New Zealand Standards pertaining to reinforced concrete will undergo revisions/amendments from time to time. This page provides links and a summary to the updated revisions or amendments. 

All Standards are available for purchase from the Standards NZ website 

Information contained on this page is current as of July 2016.

Reinforcing Bar, Wire, and Fabric

With the introduction of the joint Australia New Zealand Standard AS/NZS 4671:2001, and an overlap period of 12 months, these Standards were withdrawn in April 2002 (NZS 3402, NZS 3421, NZS 3422).

AS/NZS 4671 Steel Reinforcing Materials

AS/NZS 4671, published on 2 April 2001, is the current joint Standard, covering reinforcing steel in the form of bar, wire and machine welded mesh. It is one of the many Standards that the Australian and New Zealand governments agreed to combine under the CER agreement to free up trade between the two countries. However, due to the different design codes between Australia and New Zealand, different properties of reinforcing steel are usually required in each country. The performance difference is in the ductility required for seismic design in New Zealand.
This joint Standard was initially based on the European reinforcing Standard ENV 10080 as a performance-based Standard. Previous Standards have been much more prescriptive. This means that the Standard now focuses on the final properties of the steel, rather than what is in the steel or how to make it. The most important change from a specifier's perspective was the introduction of three classes of ductility.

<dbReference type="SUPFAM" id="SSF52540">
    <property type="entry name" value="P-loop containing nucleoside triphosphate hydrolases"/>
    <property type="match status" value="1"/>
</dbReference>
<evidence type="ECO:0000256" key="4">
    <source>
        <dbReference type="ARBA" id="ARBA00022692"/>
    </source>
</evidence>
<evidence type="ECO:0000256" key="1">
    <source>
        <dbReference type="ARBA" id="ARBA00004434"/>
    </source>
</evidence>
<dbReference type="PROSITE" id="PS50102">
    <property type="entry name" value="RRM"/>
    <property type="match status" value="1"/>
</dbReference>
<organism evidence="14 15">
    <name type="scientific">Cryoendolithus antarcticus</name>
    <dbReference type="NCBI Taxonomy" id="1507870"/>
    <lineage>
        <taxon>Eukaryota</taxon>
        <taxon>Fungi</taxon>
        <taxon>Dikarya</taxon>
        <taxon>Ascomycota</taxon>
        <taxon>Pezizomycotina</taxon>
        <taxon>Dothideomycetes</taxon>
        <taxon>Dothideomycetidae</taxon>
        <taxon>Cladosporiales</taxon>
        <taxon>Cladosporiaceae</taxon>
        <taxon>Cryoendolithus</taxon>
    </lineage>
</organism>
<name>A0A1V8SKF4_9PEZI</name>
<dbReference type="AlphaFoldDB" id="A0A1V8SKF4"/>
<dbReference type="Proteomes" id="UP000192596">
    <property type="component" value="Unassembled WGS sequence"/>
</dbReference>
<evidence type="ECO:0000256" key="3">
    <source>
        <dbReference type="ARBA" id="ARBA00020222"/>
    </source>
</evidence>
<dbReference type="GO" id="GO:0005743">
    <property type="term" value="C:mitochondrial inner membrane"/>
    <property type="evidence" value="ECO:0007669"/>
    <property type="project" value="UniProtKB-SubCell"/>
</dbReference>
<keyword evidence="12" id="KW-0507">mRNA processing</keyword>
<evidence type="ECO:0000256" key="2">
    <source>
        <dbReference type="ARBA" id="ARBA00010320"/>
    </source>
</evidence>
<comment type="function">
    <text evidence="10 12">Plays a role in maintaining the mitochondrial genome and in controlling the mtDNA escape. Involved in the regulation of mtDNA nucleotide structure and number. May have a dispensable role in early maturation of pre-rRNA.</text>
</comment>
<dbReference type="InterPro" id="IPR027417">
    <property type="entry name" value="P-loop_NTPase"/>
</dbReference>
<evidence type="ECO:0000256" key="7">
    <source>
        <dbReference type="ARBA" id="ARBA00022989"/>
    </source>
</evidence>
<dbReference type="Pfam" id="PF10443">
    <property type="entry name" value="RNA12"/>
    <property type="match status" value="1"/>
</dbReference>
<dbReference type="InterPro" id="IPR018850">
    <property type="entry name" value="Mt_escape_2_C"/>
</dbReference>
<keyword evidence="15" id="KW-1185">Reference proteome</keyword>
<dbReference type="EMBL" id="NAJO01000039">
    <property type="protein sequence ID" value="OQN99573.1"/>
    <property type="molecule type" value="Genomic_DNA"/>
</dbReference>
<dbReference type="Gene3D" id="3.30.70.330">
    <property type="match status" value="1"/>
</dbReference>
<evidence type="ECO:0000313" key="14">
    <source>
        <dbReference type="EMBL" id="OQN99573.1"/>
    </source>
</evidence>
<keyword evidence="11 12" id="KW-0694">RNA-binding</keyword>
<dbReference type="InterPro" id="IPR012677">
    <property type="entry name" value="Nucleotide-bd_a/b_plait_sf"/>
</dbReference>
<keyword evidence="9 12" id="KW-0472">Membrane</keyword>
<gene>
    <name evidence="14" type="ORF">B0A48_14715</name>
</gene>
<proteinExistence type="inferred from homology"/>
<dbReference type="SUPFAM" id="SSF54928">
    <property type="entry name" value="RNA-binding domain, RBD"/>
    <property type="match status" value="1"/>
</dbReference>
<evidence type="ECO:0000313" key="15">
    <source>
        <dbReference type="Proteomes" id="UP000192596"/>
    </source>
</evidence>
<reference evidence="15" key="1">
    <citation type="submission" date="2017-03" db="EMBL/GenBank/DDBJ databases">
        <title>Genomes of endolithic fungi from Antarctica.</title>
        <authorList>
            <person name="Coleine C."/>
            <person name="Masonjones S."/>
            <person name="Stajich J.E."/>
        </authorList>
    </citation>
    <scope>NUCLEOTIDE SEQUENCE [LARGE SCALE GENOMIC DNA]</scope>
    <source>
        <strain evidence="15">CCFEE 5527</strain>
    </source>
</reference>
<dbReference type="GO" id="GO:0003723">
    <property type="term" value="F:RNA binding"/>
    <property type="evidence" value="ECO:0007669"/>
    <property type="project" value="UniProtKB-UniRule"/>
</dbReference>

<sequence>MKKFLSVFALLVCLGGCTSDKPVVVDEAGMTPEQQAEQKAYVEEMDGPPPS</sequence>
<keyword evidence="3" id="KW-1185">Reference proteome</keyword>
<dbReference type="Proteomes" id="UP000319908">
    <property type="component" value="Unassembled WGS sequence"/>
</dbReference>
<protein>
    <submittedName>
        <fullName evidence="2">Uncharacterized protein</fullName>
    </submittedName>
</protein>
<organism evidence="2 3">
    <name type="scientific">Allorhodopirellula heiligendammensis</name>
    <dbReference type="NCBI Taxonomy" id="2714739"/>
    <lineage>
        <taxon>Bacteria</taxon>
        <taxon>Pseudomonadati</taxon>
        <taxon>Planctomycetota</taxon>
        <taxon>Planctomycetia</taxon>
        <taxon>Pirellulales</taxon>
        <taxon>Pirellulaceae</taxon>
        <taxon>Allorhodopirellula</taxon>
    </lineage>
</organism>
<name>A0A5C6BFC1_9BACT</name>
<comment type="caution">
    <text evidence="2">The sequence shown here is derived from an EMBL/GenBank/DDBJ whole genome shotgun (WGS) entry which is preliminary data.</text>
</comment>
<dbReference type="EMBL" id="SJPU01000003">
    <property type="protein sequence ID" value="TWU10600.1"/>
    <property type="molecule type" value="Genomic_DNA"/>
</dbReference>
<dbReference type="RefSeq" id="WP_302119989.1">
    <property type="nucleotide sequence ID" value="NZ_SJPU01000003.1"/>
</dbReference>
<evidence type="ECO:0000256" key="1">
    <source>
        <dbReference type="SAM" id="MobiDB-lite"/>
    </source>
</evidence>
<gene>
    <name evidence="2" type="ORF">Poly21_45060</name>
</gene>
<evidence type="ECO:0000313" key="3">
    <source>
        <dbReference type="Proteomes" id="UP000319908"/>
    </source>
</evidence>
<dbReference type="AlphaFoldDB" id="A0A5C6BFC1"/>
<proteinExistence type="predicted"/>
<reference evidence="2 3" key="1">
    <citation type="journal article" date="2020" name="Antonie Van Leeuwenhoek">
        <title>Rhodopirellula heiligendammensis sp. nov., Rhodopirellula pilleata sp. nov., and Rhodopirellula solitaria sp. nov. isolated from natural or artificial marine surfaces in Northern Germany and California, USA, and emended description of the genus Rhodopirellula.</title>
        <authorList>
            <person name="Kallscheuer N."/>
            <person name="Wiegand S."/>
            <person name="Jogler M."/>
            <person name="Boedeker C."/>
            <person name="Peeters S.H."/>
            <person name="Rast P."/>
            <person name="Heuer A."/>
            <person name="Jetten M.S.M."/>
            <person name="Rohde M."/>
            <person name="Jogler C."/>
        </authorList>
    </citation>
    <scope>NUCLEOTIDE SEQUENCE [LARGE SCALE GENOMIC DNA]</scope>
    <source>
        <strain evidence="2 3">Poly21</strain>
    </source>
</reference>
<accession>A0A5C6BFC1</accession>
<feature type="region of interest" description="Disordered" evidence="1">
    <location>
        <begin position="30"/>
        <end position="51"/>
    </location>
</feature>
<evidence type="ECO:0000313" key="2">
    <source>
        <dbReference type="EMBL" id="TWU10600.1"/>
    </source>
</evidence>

• L - Low ductility; applying to cold drawn products.
  • N - Normal ductility; the reinforcing class for non-seismic areas, this product is commonly used in Australia.
  • E - Earthquake ductility; the reinforcing class for seismic areas principally used in New Zealand. 

Other significant developments from the previous reinforcing Standard were:

  •  Replacement of grade 430 MPa steel with grade 500 MPa steel with effectively no reduction of the minimum ductility requirement.
  •  The reinforcing steel classes are based on ductility
  •  Unique identification marks required to identify the grade and class of reinforcing and the steel producer.
  • Steel producers and steel processors are required to meet the characteristic value bands for the strength properties specified. To meet these stringent requirements a producer's process needs to be maintained under close control ensuring statistically consistent physical properties
NZS 3101 Design of Concrete Structures

 The Concrete Structures Standard, NZS 3101: 2006 has been updated to permit the design of reinforced concrete structures using reinforcing steel as per the steel Standard AS/NZS 4671, which was published in March 2006.

AS/NZS 1554.3 Welding of Reinforcing Steel

AS/NZS 1554.3 has been written with the Grade 500 reinforcing steel in mind, to cover the requirements for welding reinforcing steel going into concrete structures designed and constructed in accordance with AS 3600 or NZS 3101.1. The Standard sets out prequalified weld preparations, methods for the qualification of welding procedures and welding personnel, workmanship and inspection requirements. This Standard also applies to the welding of steel connection devices, inserts, anchors and prefabricated assemblies in the fabrication shop and in the field
The Standard was revised in 2014.